Keeping your food budget down in inflationary times — here’s a great example

I’ve written about how important it is in these inflationary times to plan your weekly grocery shopping trip or trips based on weekly sales. So I loved coming across this rather long piece on BuzzFeed: I Feed My Family Of Five For $120 A Week — Here’s What A Week Of Groceries & Meals Looks Like For Us.

Pre-planning your shopping can save you significant dollars, as seen on this receipt of mine.

The author is a mother of three form Colorado. She mentions that her weekly budget has gone from $100 to $120, a 20% increase. And she reiterates my point, writing, “I start by looking at my local grocery store’s weekly sales so I know what items will get me the most bang for my buck. This first step has become more important than ever to my planning and budgeting lately.”

There’s a lot more to read, take a look and let me know what you thought of it in the comments here.

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Pandemic Food causality — Trader Joe’s High-Fiber Cereal?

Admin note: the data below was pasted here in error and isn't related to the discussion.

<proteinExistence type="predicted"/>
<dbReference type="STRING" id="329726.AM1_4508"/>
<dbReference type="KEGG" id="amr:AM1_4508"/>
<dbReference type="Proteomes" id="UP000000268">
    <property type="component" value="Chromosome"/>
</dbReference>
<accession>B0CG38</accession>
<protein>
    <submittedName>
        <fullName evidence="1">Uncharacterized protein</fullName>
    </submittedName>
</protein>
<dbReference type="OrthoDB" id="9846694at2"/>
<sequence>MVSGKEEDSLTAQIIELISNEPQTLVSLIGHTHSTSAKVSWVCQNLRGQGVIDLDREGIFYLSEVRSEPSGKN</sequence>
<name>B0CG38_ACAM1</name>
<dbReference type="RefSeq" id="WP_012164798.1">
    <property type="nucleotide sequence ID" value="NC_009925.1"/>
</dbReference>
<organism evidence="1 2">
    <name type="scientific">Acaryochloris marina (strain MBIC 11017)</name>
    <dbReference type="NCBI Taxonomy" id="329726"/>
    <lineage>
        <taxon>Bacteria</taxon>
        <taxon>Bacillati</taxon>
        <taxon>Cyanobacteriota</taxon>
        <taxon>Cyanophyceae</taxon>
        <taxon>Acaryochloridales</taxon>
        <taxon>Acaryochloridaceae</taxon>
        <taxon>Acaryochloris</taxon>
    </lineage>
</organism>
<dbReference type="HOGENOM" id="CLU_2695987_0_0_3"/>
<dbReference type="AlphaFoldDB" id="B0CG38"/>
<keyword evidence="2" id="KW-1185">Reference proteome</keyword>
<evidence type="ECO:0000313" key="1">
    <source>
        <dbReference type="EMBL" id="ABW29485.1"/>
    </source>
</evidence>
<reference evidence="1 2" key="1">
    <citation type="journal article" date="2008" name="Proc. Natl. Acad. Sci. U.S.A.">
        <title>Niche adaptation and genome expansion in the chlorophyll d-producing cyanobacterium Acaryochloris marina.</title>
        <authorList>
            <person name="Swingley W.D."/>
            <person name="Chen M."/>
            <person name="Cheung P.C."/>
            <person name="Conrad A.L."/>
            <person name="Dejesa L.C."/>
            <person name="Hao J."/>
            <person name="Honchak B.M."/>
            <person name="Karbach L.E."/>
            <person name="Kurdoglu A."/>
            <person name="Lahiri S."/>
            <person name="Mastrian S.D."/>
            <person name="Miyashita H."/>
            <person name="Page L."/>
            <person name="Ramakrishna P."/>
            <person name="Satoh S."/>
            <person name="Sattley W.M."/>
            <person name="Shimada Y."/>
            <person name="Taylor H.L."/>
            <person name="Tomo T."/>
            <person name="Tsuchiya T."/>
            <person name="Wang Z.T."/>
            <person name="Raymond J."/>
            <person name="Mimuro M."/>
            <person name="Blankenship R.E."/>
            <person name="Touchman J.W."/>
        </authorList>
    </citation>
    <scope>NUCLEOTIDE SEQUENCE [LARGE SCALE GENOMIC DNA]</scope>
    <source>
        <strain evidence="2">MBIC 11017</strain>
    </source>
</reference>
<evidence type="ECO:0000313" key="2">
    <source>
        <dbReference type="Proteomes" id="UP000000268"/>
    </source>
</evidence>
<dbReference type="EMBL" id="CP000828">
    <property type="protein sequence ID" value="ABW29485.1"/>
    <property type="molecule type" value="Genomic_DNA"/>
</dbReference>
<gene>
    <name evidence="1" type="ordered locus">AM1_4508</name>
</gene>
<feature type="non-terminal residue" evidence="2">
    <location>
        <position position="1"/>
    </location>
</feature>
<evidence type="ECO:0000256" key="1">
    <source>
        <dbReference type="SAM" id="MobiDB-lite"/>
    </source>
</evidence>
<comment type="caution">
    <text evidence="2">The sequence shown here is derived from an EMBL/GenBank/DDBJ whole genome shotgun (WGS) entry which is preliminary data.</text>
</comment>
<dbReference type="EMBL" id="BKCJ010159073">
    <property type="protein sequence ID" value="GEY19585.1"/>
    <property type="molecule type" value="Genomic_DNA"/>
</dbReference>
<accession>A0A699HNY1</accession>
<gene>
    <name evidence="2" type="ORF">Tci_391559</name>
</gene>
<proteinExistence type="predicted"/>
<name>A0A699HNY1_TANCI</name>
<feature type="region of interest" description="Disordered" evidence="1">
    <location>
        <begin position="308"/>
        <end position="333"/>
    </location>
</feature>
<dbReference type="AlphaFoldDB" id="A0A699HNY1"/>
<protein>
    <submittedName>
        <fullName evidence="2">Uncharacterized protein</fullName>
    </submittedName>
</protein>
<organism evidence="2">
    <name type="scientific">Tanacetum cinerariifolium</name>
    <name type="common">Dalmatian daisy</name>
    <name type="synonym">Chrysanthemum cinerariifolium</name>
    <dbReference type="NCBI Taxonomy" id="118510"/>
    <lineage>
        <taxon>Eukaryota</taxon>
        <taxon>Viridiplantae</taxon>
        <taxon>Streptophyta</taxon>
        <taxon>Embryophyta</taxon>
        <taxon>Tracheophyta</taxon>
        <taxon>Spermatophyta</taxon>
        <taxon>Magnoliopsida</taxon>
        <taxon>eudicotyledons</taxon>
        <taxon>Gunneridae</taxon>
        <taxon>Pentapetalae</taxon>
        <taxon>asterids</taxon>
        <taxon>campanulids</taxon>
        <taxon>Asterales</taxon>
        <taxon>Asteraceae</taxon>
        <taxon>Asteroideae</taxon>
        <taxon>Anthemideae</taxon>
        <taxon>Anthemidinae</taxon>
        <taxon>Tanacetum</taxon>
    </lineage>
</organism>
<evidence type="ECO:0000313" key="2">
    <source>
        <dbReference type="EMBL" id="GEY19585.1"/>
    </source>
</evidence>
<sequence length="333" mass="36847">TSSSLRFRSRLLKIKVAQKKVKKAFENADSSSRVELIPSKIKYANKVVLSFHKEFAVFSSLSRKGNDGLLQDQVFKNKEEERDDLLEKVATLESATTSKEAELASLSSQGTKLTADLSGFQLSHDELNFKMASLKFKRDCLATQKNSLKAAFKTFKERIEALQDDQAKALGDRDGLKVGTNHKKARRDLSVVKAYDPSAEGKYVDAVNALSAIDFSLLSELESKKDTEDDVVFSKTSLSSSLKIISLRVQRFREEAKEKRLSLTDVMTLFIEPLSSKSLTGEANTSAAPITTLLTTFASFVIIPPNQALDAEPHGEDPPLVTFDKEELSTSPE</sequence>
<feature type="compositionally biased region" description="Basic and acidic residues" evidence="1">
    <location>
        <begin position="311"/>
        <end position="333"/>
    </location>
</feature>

Healthier foods — that is those low in salt, fat and sugar, have been disappearing off store shelves during the pandemic, as I wrote here. By now though, you’d think we’ve seen the last of disappearing healthier foods. Not quite.

Fiber One has more fat, calories and salt than TJ’s High-Fiber Cereal, but today it was my only choice, at $6.99 a box, more expensive than TJ’s as well.

I went to two different Trader Joe’s in the northern suburbs of Chicago today only to find they had no Trader Joe’s High-Fiber cereal. At both, I was told it was not available at this time. That’s been a code in the past for times Trader Joe’s was dropping, like its salt-free marinara sauce.

The manager at the second store I visited, in Glenview, Il., told me it would be back in a day or two. I wondered where he would put it since the cereal section of the store has shrunk and been moved to the very back. There were no empty spaces for high-fiber cereal there.

I was forced to go to a mainstream supermarket and buy General Mills Fiber One, which has twice the fat and almost twice the salt per serving as does Trader Joe’s. It claims to have more fiber but getting that at the cost of more salt is not a trade I wanted to make.

We’ll see if this is just another case of a store ending sales of a lower-volume, healthier item and blaming the pandemic for it.